Making the source code or specification for such technological protection measures available would allow those who seek to use the work as permitted by law practically to do so.

Anonymous said...

@12:43

If I do not wish someone to copy the information I provide and encrypt it in a manner according to my choosing, the state should not have the power to enforce me to do so. Just because an act is not illegal does not mean I have the absolute right to perform that act.
Should I as a producer of protected content, for example copy protected movies, be required to divulge the source code relating to that protection, there will be people who would make available anti-encryption tools even if their use is illegal.

On balance, I see no need for controls to be introduced here.

Pierre said...

I think the keypoint of "modern copyright use" is rather to open the gate of knowledge without siphon off creativity's protection.
Thus, I would strictly limit the protection of IP to 20 years from 1st publication/creation but leave a protection of 50 (or even 70) years after death on derived works.
It would lift off lots of uncertainty and foster creativity.

Anonymous said...

First Anonymous - You may not see a need for controls, but fortunately more than one voice can be heard in democratic debate. I must say, I don't necessarily agree with the measure proposed, but I was addressing your point that the measure did not seem to serve a purpose. You may or may not like the purpose, but purpose there is aplenty.

Andrew Robinson said...

I'm surprised to see so many comments about point 24. How else do the objectors think the EU can meet their existing obligations under Article 7 of the treaty of Marrakesh?

Anonymous said...

I would posit that "need" and controls should be replaced with a discussion of legality of such controls.

Let's face it: the only purpose of the controls is to STOP an action that may in fact be legal and justified - and this stoppage is not done in direct relation to an actual act of illegality, but is universally applied at the onset.

There simply is no other bottom line takeaway.

The problem that the vendors of digital information have is that even a single uncontrolled copy of a digital item can eviscerate (or at the least cause serious financial damage) to an old style business model. The problem is the business model and not the selective rights that exist to copy ANY work (for particular reasons).

The problem is that those facing the problem of perfect digital replication is that the rights' holders are engaging in self-help activity (and in certain cases, this self-help is augmented with criminal penalties) that denies - at the onset - rights that the public already have.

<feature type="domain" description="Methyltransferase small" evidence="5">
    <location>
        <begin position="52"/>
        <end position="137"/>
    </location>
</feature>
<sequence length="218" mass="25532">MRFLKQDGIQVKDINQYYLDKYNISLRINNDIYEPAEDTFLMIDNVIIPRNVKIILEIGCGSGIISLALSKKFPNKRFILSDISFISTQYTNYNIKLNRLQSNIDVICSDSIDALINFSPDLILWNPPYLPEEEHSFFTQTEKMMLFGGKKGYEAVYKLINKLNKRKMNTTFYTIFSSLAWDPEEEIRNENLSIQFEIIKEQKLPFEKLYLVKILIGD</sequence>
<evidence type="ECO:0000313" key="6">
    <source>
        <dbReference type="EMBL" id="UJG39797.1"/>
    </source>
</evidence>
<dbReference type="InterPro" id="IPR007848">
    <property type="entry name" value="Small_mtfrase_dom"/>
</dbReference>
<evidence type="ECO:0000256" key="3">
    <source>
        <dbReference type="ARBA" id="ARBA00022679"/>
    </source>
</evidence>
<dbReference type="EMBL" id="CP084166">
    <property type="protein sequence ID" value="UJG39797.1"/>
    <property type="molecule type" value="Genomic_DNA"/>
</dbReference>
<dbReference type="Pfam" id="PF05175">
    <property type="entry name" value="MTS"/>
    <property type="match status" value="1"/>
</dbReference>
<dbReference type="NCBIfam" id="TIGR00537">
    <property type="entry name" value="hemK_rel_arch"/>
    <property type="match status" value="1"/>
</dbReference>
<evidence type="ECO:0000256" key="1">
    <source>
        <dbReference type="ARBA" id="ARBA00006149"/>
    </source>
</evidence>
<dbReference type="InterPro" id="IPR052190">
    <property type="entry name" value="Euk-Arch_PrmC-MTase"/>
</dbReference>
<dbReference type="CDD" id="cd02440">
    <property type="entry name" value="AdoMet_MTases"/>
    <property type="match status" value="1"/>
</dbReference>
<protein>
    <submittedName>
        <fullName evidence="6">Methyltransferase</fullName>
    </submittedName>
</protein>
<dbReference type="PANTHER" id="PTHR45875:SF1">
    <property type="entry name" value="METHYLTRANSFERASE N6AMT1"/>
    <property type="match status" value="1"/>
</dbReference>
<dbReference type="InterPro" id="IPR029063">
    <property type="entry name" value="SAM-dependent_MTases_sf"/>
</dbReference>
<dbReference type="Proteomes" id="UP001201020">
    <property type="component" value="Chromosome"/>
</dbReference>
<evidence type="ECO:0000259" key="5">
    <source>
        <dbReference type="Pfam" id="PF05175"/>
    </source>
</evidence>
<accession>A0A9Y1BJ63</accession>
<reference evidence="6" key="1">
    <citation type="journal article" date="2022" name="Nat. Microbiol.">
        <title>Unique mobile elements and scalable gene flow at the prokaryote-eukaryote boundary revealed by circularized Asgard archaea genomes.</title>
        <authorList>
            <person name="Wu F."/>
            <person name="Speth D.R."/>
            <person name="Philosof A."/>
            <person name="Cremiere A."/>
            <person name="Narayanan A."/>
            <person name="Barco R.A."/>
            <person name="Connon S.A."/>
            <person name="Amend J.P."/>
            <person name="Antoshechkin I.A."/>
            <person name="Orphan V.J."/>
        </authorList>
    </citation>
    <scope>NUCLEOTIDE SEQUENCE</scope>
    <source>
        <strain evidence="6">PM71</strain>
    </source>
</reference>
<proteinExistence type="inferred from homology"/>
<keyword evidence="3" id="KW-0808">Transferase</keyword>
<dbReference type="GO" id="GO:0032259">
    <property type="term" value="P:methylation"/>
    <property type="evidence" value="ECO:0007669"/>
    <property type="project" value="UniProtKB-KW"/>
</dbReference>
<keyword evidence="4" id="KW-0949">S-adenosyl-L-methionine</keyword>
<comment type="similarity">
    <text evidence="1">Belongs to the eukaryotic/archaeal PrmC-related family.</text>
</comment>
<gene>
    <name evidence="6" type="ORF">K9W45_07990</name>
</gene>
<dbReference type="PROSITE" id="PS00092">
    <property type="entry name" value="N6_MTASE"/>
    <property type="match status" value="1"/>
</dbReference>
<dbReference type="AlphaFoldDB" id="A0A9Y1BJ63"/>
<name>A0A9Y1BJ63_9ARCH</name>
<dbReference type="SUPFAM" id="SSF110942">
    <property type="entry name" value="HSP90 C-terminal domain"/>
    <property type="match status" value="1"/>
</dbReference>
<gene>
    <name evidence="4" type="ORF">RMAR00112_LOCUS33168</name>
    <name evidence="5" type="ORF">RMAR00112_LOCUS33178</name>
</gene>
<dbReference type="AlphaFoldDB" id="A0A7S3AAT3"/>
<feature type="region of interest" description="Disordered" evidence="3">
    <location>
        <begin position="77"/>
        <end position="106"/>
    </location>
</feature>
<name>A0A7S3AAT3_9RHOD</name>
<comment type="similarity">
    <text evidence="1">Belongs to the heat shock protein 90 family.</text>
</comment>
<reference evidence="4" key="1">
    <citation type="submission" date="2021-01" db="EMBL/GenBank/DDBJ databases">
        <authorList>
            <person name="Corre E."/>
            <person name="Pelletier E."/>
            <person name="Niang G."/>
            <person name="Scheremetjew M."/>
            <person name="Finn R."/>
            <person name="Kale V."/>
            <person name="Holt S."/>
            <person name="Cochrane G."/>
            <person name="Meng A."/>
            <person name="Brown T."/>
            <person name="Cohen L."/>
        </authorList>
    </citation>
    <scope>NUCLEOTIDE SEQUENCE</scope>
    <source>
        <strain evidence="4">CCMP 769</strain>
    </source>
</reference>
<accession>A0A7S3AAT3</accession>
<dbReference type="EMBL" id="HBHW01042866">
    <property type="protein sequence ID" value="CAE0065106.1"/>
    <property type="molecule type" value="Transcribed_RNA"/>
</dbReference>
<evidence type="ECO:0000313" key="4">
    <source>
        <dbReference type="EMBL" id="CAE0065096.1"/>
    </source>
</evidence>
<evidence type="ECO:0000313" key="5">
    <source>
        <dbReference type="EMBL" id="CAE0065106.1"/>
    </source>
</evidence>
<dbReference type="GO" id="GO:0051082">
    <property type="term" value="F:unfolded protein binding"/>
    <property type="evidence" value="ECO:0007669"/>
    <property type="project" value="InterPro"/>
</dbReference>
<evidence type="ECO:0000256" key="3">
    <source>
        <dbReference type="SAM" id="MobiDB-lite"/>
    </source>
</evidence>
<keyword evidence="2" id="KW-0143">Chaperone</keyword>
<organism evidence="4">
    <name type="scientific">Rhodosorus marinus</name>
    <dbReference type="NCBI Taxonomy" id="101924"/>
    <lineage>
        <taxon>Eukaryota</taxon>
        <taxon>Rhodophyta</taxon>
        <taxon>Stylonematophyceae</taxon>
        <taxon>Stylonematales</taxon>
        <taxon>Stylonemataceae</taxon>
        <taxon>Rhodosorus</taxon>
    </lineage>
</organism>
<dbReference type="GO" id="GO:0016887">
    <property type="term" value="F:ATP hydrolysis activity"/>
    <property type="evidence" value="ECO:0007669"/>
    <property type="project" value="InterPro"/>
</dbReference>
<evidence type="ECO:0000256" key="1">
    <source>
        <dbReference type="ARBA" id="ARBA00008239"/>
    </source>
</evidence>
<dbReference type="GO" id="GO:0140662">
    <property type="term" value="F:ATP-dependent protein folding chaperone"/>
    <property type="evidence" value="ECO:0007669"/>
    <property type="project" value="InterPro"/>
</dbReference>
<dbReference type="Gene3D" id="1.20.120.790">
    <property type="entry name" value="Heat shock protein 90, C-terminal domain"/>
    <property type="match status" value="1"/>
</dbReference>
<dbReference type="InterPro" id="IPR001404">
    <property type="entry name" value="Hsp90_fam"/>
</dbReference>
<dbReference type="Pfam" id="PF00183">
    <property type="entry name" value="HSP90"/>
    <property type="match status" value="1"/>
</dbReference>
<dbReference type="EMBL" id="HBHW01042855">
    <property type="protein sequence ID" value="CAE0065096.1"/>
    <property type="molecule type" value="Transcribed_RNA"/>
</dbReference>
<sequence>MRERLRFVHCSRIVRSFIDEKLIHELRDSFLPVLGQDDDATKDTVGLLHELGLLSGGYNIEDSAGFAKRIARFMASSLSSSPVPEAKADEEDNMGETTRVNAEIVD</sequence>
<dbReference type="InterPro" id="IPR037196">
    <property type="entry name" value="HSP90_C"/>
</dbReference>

There need not be any argument made as to any "absolute right" for this denial of ALL rights position to be seen as inappropriate.

I suggest then that the very nature of our "brand new" digital world must invoke a different discussion. I suggest that if the public has existing rights, then those existing rights cannot be sacrificed at the alter of preserving a particular business model that flourished in the pre-digital world.

On the other hand, if we are sacrificing those rights, we should be upfront - and clear - about it and simply and directly remove those rights instead of trying to concoct and ultimately unworkable amalgam.

Lastly, with the coming advent of 3D printers (and a projected exponential growth of just what - and where - and by whom - can be printed), I would daresay that copyright infringement can be easily matched with patent infringement and thus more than one flavor of intellectual property right is in the cross hairs of evolution.

Anonymous said...

Not related to copyright, but to general IP and the evolution effect, a long but well-thought-out piece is available at:

http://www.ipwatchdog.com/2015/01/19/a-global-ip-system-at-the-crossroads/

Nit picker said...

I have been wondering for a few months now, why are almost half the posts about copy right "BREAKING NEWS"? I like the understated British style better.

Anonymous said...

Perhaps of interest that Reda is asking for paragraph-by-paragraph comments on her proposals, at

https://www.discuto.io/consultation/6240

Eleonora Rosati said...

@Nit picker: Thanks for your comment. Besides the fact that I am not British, the reason why there have been 'Breaking News' items is because the posts were released a few minutes or - in some cases - hours after the actual piece of news was also released. For instance, my post on Julia Reda's draft report was published shortly after the actual draft report was also made available.

ex-examiner said...

A difference between Copyright and Patent infringement (under UK law) is that action for copyright infringement can be taken against a private individual for copying a copyright-protected work for personal use, whereas no action for patent infringement can be taken against a private individual for private non-commercial acts that would constitute infringement if carried out commercially.

Anonymous said...

Interesting post ex-examiner.

Here in the States, there is not such a personal exemption - but there are a number of similar exemptions, such as an exemption to see if the invention works (the experimental exemption), for idle speculation, BUT any other use - commercial or merely for private benefit are still considered infringement.

Federico said...

The breaking news aspect is very appreciated. Not only the best summary around, but also the most timely!

Eleonora Rosati said...

@Federico: grazie!